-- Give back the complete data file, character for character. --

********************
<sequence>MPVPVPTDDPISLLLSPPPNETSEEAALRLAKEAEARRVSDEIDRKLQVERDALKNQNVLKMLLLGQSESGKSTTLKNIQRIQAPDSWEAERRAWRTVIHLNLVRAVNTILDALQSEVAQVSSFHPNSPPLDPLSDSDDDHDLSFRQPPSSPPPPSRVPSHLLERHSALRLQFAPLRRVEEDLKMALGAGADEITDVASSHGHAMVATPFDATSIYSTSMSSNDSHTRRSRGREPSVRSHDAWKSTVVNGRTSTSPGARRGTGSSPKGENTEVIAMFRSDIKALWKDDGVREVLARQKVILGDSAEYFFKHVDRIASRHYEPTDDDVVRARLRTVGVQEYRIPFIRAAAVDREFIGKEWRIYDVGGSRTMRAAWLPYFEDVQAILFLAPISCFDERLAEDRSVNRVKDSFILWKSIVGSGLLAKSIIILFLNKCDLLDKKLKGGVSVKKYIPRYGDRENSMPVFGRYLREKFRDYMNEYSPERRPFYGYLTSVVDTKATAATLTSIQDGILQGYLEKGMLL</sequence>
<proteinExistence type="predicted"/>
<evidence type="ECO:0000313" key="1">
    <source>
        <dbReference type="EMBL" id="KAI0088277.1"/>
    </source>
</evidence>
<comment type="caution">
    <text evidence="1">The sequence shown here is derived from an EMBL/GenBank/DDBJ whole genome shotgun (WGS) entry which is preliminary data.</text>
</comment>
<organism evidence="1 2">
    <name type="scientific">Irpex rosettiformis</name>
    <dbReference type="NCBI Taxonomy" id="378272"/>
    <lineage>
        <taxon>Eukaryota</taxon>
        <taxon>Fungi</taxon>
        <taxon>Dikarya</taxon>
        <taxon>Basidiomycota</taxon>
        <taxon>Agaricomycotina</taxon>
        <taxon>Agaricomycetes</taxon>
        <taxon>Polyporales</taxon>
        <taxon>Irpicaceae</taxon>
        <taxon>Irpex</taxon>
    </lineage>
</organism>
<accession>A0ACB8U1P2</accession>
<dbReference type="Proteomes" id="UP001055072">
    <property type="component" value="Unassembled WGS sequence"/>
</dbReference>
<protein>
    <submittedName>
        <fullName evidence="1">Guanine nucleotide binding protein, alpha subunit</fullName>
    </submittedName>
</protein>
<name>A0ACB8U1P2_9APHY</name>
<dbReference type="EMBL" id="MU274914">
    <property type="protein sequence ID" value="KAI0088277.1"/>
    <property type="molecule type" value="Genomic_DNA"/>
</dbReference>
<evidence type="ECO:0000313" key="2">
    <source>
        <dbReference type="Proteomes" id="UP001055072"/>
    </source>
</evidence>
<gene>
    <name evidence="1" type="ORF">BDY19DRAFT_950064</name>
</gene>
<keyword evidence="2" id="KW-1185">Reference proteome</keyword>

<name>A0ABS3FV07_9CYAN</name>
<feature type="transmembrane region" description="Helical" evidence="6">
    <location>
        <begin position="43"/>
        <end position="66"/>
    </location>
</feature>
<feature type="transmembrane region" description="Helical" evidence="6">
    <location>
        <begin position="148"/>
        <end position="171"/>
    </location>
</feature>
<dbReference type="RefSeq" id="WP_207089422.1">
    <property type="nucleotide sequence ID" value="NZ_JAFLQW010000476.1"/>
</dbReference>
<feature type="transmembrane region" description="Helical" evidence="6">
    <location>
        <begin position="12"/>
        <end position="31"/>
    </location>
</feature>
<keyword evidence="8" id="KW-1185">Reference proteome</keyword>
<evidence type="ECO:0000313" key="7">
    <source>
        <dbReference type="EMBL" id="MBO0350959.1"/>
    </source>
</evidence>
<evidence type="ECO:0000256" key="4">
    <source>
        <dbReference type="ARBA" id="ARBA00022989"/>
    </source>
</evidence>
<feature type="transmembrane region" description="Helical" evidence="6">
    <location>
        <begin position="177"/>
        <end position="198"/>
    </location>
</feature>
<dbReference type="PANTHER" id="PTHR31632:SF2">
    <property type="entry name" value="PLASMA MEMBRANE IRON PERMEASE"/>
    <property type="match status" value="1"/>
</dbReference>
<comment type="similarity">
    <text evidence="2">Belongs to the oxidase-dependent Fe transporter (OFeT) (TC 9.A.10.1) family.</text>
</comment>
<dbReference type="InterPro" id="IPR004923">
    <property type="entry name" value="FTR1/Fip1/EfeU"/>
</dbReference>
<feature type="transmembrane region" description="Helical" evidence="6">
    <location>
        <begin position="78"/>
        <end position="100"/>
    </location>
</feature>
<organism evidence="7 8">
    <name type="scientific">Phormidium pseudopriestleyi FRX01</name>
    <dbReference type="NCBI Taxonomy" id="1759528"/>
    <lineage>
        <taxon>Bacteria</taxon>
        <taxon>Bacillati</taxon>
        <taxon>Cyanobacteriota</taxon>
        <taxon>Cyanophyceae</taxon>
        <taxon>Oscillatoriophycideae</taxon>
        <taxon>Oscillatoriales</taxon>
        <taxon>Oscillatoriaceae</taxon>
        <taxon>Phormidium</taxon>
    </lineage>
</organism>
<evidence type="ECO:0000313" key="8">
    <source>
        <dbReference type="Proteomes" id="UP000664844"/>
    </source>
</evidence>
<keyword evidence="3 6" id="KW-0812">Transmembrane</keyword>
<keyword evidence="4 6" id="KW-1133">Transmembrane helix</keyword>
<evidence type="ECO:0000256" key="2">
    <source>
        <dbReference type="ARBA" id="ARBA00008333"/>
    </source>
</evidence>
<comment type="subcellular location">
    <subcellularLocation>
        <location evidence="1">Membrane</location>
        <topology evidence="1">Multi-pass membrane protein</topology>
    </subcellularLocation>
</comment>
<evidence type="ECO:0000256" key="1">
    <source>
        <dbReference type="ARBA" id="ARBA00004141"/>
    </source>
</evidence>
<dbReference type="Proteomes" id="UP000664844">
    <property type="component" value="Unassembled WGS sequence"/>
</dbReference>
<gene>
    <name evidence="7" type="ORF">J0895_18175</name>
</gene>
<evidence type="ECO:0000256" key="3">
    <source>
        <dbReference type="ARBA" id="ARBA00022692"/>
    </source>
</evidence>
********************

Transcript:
<sequence>MPVPVPTDDPISLLLSPPPNETSEEAALRLAKEAEARRVSDEIDRKLQVERDALKNQNVLKMLLLGQSESGKSTTLKNIQRIQAPDSWEAERRAWRTVIHLNLVRAVNTILDALQSEVAQVSSFHPNSPPLDPLSDSDDDHDLSFRQPPSSPPPPSRVPSHLLERHSALRLQFAPLRRVEEDLKMALGAGADEITDVASSHGHAMVATPFDATSIYSTSMSSNDSHTRRSRGREPSVRSHDAWKSTVVNGRTSTSPGARRGTGSSPKGENTEVIAMFRSDIKALWKDDGVREVLARQKVILGDSAEYFFKHVDRIASRHYEPTDDDVVRARLRTVGVQEYRIPFIRAAAVDREFIGKEWRIYDVGGSRTMRAAWLPYFEDVQAILFLAPISCFDERLAEDRSVNRVKDSFILWKSIVGSGLLAKSIIILFLNKCDLLDKKLKGGVSVKKYIPRYGDRENSMPVFGRYLREKFRDYMNEYSPERRPFYGYLTSVVDTKATAATLTSIQDGILQGYLEKGMLL</sequence>
<proteinExistence type="predicted"/>
<evidence type="ECO:0000313" key="1">
    <source>
        <dbReference type="EMBL" id="KAI0088277.1"/>
    </source>
</evidence>
<comment type="caution">
    <text evidence="1">The sequence shown here is derived from an EMBL/GenBank/DDBJ whole genome shotgun (WGS) entry which is preliminary data.</text>
</comment>
<organism evidence="1 2">
    <name type="scientific">Irpex rosettiformis</name>
    <dbReference type="NCBI Taxonomy" id="378272"/>
    <lineage>
        <taxon>Eukaryota</taxon>
        <taxon>Fungi</taxon>
        <taxon>Dikarya</taxon>
        <taxon>Basidiomycota</taxon>
        <taxon>Agaricomycotina</taxon>
        <taxon>Agaricomycetes</taxon>
        <taxon>Polyporales</taxon>
        <taxon>Irpicaceae</taxon>
        <taxon>Irpex</taxon>
    </lineage>
</organism>
<accession>A0ACB8U1P2</accession>
<dbReference type="Proteomes" id="UP001055072">
    <property type="component" value="Unassembled WGS sequence"/>
</dbReference>
<protein>
    <submittedName>
        <fullName evidence="1">Guanine nucleotide binding protein, alpha subunit</fullName>
    </submittedName>
</protein>
<name>A0ACB8U1P2_9APHY</name>
<dbReference type="EMBL" id="MU274914">
    <property type="protein sequence ID" value="KAI0088277.1"/>
    <property type="molecule type" value="Genomic_DNA"/>
</dbReference>
<evidence type="ECO:0000313" key="2">
    <source>
        <dbReference type="Proteomes" id="UP001055072"/>
    </source>
</evidence>
<gene>
    <name evidence="1" type="ORF">BDY19DRAFT_950064</name>
</gene>
<keyword evidence="2" id="KW-1185">Reference proteome</keyword>

<name>A0ABS3FV07_9CYAN</name>
<feature type="transmembrane region" description="Helical" evidence="6">
    <location>
        <begin position="43"/>
        <end position="66"/>
    </location>
</feature>
<feature type="transmembrane region" description="Helical" evidence="6">
    <location>
        <begin position="148"/>
        <end position="171"/>
    </location>
</feature>
<dbReference type="RefSeq" id="WP_207089422.1">
    <property type="nucleotide sequence ID" value="NZ_JAFLQW010000476.1"/>
</dbReference>
<feature type="transmembrane region" description="Helical" evidence="6">
    <location>
        <begin position="12"/>
        <end position="31"/>
    </location>
</feature>
<keyword evidence="8" id="KW-1185">Reference proteome</keyword>
<evidence type="ECO:0000313" key="7">
    <source>
        <dbReference type="EMBL" id="MBO0350959.1"/>
    </source>
</evidence>
<evidence type="ECO:0000256" key="4">
    <source>
        <dbReference type="ARBA" id="ARBA00022989"/>
    </source>
</evidence>
<feature type="transmembrane region" description="Helical" evidence="6">
    <location>
        <begin position="177"/>
        <end position="198"/>
    </location>
</feature>
<dbReference type="PANTHER" id="PTHR31632:SF2">
    <property type="entry name" value="PLASMA MEMBRANE IRON PERMEASE"/>
    <property type="match status" value="1"/>
</dbReference>
<comment type="similarity">
    <text evidence="2">Belongs to the oxidase-dependent Fe transporter (OFeT) (TC 9.A.10.1) family.</text>
</comment>
<dbReference type="InterPro" id="IPR004923">
    <property type="entry name" value="FTR1/Fip1/EfeU"/>
</dbReference>
<feature type="transmembrane region" description="Helical" evidence="6">
    <location>
        <begin position="78"/>
        <end position="100"/>
    </location>
</feature>
<organism evidence="7 8">
    <name type="scientific">Phormidium pseudopriestleyi FRX01</name>
    <dbReference type="NCBI Taxonomy" id="1759528"/>
    <lineage>
        <taxon>Bacteria</taxon>
        <taxon>Bacillati</taxon>
        <taxon>Cyanobacteriota</taxon>
        <taxon>Cyanophyceae</taxon>
        <taxon>Oscillatoriophycideae</taxon>
        <taxon>Oscillatoriales</taxon>
        <taxon>Oscillatoriaceae</taxon>
        <taxon>Phormidium</taxon>
    </lineage>
</organism>
<evidence type="ECO:0000313" key="8">
    <source>
        <dbReference type="Proteomes" id="UP000664844"/>
    </source>
</evidence>
<keyword evidence="3 6" id="KW-0812">Transmembrane</keyword>
<keyword evidence="4 6" id="KW-1133">Transmembrane helix</keyword>
<evidence type="ECO:0000256" key="2">
    <source>
        <dbReference type="ARBA" id="ARBA00008333"/>
    </source>
</evidence>
<comment type="subcellular location">
    <subcellularLocation>
        <location evidence="1">Membrane</location>
        <topology evidence="1">Multi-pass membrane protein</topology>
    </subcellularLocation>
</comment>
<evidence type="ECO:0000256" key="1">
    <source>
        <dbReference type="ARBA" id="ARBA00004141"/>
    </source>
</evidence>
<dbReference type="Proteomes" id="UP000664844">
    <property type="component" value="Unassembled WGS sequence"/>
</dbReference>
<gene>
    <name evidence="7" type="ORF">J0895_18175</name>
</gene>
<evidence type="ECO:0000256" key="3">
    <source>
        <dbReference type="ARBA" id="ARBA00022692"/>
    </source>
</evidence>